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Alzheimer’s Gene Discovery Offers Hope For Preventive Therapy

’s disease is the most common neurodegenerative disorder, affecting more than five million Americans, but currently there is no way to prevent, delay or stop its progression. A study published online by the Cell Press journal Neuron shows that a gene called CD33 contributes to Alzheimer’s disease by inhibiting the ability of immune cells to remove toxic molecules in the brain. The findings provide new insights into the molecular causes of the disease and reveal a novel potential therapy that could prevent cognitive decline and brain damage at early stages.

“Before our study, nothing was known about the function of CD33 in the brain,” says senior study author of Massachusetts General Hospital and Harvard Medical School. “Moreover, our findings suggest that pharmaceutical inactivation of CD33 represents a potentially powerful new therapy for the treatment and prevention of Alzheimer’s disease, and perhaps other neurodegenerative disorders.”

One hallmark of Alzheimer’s disease is the formation of beta-amyloid plaques – deposits of toxic molecules between neurons in the brain. Past studies have suggested that these plaques cause neurons to die, leading to cognitive deficits such as impaired memory. Although several genes – including CD33 – have recently been implicated in Alzheimer’s disease, little is known about how they regulate the formation of beta-amyloid plaques and contribute to disease progression.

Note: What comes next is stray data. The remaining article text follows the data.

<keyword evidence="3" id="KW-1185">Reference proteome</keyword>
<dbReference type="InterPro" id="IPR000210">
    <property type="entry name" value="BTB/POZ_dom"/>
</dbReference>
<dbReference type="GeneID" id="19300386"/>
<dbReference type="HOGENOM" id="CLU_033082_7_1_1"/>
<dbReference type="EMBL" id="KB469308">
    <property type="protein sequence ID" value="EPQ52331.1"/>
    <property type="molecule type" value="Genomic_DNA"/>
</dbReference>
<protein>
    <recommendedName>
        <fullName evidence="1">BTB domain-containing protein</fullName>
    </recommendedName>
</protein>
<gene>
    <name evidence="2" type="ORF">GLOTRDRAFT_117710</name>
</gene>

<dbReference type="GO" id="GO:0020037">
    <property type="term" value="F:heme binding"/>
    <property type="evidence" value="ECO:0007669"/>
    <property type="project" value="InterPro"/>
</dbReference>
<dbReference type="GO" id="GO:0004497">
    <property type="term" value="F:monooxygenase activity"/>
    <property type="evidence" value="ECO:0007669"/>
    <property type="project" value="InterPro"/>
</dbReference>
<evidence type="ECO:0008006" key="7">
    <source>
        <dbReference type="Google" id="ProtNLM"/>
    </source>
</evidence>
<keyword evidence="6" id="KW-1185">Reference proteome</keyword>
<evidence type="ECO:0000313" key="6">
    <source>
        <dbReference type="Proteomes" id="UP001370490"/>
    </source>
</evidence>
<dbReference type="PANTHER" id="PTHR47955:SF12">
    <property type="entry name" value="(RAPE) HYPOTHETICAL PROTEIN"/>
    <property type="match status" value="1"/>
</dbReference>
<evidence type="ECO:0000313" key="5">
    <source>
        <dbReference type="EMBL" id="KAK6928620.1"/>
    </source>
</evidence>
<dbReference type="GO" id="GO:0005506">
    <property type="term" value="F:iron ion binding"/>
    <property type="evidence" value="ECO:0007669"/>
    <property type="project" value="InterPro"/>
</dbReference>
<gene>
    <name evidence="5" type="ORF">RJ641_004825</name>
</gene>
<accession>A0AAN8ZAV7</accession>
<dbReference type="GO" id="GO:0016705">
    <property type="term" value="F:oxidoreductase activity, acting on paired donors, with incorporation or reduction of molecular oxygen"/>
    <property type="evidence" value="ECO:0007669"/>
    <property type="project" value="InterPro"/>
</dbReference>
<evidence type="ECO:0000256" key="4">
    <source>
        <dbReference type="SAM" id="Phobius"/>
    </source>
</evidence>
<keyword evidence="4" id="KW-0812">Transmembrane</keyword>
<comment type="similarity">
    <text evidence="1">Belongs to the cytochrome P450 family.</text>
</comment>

In the new study, Tanzi and his team found that CD33 is active in microglia – immune cells that clean up debris and destroy pathogens in the brain. In brain tissue samples from deceased individuals who had Alzheimer’s disease, higher levels of CD33 activity in microglia were associated with an increased number of beta-amyloid plaques. Inactivation of the CD33 gene in mice enhanced the ability of microglia to clear up toxic beta-amyloid molecules in the brain. Similarly, inactivation of the CD33 gene in a mouse model of Alzheimer’s disease reduced the number of beta-amyloid plaques in the brain.

“This is the first time that we have direct evidence of a gene, CD33, that directly controls beta-amyloid clearance by microglia,” Tanzi says. “Our findings raise the exciting possibility that the inability of microglia to degrade beta-amyloid in Alzheimer’s disease could be reversed therapeutically by inhibition of CD33 activity.”


Neuron, Griciuc et al.: “Alzheimer’s Disease Risk Gene CD33 Inhibits Microglial Uptake of Amyloid Beta.”
Cell Press